Jamaican

It turns out that although we are not currently living in a marvelous, super walkable neighborhood, we are living in a nice delivery zone.  We used to be in the ghetto and one night we decided we wanted Pizza Hut.  We looked online for the closest Hut and gave them a call, all ready to order.  “Ummm, yeah, we don’t deliver there.  Try the one at so and so address.”  We called another Pizza Hut.  “Nope.  Can’t do it.  I don’t think anyone delivers to that address.”  What?!  We were outraged.  How dare they limit their delivery area to semi-safe homes!  We got over it eventually and realized that we would have to make all of our own food, stock up on easy stuff for when we were feeling lazy, and get carry out from some of our favorite places.  Then we moved.  We don’t live in a nice neighborhood.  It is dull, ugly, and loud.  BUT, we can get food delivered here.  We’ve already had someone deliver a calzone and a meatball sub and tonight we are getting Jamaican food.  That’s right – Jamaican.  How awesome is that?  I’m incredibly pumped and I’m not even really caring if the food is delicious – I’m just so grateful that someone is going to drop it off at my front door. 

Let them eat grapes! In liquid form. Wine. Let them drink wine!

It is cold.  So cold that if your skin is exposed to the air for more than a minute or two you may develop frostbite.  I have two little girls and stay home taking care of them and am the kind of person who needs to be out of the house more than she is in it.  This below zero weather is making it harder for me to motivate myself to leave.  So, I end up drinking wine.  Red wine, after the girlies are in bed and while I’m watching poorly made movies on Netflix. 

I’m not a picky wine person.  Let’s catagerize people who drink wine into three groups:

1.  People who regularly drink boxed wine and other wines that come in large quantities.

2.  People who find good deals on decent wine and can’t really cellar it because they drink most of what they buy.

3.  People who buy wine as a hobby and drink and cellar their wines.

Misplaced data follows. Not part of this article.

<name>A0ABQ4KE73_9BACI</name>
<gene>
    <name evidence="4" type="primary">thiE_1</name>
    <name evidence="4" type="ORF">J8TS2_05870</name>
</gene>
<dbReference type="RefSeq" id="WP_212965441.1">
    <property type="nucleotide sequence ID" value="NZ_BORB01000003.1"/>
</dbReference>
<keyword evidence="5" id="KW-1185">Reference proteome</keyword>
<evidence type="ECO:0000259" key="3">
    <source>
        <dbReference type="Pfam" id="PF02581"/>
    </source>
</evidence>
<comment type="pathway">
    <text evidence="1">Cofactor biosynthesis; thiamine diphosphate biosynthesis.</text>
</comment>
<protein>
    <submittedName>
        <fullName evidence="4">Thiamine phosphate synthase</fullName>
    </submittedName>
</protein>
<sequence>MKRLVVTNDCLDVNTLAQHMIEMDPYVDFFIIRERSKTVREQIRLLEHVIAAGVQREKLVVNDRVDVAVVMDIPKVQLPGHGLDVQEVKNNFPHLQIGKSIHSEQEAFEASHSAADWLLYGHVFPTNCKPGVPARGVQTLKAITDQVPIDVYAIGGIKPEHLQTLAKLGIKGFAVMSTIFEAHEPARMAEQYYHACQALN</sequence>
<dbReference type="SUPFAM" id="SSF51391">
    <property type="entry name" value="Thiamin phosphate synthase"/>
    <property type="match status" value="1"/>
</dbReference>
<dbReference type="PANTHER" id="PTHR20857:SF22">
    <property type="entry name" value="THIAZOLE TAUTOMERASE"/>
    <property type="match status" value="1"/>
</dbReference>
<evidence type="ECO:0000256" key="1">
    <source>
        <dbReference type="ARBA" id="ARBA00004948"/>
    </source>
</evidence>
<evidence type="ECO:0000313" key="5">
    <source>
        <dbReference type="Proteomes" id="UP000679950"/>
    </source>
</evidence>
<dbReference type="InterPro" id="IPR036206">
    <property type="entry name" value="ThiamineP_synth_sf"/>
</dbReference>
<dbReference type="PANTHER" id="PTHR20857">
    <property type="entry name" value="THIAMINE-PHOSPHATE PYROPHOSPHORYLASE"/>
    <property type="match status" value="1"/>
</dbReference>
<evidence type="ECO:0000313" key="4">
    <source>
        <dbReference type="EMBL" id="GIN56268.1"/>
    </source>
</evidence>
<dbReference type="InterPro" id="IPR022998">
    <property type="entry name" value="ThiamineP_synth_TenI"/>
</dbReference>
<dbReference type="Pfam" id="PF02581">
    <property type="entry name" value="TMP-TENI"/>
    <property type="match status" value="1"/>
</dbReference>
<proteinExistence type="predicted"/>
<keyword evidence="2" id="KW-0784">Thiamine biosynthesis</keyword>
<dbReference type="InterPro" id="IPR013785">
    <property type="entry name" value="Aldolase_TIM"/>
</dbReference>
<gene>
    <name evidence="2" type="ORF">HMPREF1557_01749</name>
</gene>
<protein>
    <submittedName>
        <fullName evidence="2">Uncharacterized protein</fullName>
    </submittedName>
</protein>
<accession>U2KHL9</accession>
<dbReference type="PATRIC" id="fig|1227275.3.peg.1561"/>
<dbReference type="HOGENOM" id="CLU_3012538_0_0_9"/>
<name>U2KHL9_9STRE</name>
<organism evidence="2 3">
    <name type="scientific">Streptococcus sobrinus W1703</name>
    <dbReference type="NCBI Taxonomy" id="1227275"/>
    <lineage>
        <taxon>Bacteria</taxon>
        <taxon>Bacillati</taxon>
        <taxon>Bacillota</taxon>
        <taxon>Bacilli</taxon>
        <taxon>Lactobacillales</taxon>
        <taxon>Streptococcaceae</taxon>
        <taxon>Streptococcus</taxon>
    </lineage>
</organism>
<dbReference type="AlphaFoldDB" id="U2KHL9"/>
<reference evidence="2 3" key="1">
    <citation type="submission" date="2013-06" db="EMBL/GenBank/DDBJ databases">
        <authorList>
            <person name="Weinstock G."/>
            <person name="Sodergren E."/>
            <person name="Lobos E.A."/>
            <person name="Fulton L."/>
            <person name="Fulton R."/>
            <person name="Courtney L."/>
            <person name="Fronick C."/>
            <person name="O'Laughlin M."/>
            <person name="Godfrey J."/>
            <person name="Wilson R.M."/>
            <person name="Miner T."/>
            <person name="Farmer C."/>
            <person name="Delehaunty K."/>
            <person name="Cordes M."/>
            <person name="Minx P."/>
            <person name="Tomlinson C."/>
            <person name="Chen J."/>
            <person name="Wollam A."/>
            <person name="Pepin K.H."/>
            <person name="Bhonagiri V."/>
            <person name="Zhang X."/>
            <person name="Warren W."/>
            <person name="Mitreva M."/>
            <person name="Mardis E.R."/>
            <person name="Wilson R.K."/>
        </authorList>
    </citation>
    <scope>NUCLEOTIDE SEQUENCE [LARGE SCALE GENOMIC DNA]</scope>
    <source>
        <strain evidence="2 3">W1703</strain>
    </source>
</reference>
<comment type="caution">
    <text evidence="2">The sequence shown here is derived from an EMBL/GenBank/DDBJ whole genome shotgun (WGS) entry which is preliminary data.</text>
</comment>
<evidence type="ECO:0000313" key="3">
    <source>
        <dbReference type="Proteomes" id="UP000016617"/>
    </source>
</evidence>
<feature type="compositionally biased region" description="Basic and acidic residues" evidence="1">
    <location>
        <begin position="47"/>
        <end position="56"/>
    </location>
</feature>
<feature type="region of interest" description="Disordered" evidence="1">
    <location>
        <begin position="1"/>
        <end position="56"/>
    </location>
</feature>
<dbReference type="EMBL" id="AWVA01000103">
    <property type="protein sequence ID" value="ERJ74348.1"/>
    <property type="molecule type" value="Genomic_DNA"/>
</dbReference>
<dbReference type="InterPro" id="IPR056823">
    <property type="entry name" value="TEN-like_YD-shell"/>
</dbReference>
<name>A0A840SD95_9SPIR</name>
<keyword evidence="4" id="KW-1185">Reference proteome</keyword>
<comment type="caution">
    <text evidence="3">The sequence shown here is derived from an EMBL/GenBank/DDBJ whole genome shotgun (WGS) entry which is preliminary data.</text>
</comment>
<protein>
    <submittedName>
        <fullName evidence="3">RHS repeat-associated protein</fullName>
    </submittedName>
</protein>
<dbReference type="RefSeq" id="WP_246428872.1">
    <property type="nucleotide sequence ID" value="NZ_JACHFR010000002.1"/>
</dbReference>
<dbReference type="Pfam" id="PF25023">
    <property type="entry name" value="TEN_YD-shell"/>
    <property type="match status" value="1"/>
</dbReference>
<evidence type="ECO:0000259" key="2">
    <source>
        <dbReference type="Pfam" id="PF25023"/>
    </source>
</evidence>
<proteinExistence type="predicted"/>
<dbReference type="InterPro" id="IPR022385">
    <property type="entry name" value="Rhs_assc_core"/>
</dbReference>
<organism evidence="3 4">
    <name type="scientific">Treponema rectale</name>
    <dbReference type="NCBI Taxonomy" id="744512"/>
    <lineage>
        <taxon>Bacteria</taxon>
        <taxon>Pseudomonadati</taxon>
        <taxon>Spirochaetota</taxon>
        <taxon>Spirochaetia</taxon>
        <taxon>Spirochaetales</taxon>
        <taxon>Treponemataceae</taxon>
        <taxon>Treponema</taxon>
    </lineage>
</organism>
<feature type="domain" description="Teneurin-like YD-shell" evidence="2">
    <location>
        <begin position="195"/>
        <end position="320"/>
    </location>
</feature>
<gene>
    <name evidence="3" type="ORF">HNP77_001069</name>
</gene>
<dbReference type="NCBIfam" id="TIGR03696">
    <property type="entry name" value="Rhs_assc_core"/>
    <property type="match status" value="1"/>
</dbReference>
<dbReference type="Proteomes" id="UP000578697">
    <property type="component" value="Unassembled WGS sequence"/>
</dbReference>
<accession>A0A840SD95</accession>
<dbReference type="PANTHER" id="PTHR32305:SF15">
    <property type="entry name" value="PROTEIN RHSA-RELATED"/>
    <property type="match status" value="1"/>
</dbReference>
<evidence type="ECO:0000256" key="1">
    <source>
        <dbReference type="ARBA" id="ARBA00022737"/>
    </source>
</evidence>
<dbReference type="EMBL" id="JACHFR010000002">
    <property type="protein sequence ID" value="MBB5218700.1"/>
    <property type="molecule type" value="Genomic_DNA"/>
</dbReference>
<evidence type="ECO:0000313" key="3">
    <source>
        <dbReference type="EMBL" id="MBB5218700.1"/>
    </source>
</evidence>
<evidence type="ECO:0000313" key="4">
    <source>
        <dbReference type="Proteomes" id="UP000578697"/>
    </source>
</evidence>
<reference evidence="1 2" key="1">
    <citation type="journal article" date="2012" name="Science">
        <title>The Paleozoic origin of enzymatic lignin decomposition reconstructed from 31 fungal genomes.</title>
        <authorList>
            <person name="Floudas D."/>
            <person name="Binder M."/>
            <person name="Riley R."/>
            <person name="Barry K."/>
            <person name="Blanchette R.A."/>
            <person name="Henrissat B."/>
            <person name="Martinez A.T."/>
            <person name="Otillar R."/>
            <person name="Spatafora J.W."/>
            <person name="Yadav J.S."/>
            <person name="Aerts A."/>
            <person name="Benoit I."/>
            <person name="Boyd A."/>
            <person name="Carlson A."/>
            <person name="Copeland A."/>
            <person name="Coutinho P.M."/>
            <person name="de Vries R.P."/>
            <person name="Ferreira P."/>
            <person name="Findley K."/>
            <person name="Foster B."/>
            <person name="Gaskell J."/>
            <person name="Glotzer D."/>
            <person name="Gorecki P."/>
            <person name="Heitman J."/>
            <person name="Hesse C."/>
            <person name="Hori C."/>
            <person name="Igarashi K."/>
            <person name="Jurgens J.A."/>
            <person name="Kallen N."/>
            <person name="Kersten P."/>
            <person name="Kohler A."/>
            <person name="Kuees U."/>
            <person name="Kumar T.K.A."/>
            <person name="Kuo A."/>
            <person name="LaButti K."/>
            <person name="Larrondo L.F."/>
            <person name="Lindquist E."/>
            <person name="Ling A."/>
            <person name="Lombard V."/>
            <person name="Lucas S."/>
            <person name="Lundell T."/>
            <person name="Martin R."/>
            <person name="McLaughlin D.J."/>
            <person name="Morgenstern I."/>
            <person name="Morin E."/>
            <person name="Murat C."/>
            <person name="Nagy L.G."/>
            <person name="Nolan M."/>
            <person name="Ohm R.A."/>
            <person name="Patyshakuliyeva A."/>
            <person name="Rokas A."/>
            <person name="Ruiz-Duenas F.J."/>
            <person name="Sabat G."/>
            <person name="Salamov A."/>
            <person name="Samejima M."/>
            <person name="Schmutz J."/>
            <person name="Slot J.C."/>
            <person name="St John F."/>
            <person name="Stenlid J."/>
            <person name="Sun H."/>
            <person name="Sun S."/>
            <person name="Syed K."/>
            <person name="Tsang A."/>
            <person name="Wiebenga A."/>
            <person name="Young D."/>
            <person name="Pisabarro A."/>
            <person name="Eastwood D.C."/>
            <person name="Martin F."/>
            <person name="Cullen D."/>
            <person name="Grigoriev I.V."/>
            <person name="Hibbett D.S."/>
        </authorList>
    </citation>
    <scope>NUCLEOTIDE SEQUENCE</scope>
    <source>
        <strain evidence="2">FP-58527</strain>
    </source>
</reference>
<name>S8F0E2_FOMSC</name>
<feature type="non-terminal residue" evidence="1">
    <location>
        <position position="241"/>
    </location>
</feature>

I fall into the middle category of wine drinkers.  I go to free wine tastings and I know what I like and what I don’t like and usually as long as the wine is dry and has a nice full body I am a happy girl.  Last week I went to a wine boutique that I love.  A very uptight lady was working – the kind of person who most definitely is judging me when I walk in disheveled, wearing a jacket that is missing most of its buttons.  And I’m sure many of her thoughts about me are correct – yes, I am looking for wines that are typically less than $15.  I won’t be buying any cases of wine or spending more than $50 overall.  But I don’t drink white zin and I hate oaked chardonnay.  But back to the story at hand.  I came to pick up bottles of a wine that they were selling for $6.99 but also wanted to try the other wines they were sampling and score some other good deals.  I found a bottle of $28 wine that was on sale for $9.99 and asked about it.  My friend the stuck up wine lady told me that she didn’t like it, but later during the tasting, when I decided I really liked something else she said, “if you like that, you will also enjoy the other wine we were talking about.”  So I bought it.  Two nights later, I opened it up and poured a glass.  It tasted like vinegar.  The finish was not unlike kalamata olives.  I thought something had gone wrong with the bottle, but when I emailed the owner about it, he assured me that it is supposed to taste like that.  Ack.  Because he is awesome and not mean and judgy like a high school girl, he told me I could bring in the bottle for store credit.  I did.  And I got more of the $6.99 wine, which is fabulous and am saving my $3 for a future purchase.  Like I said, it’s cold.  We need to drink wine!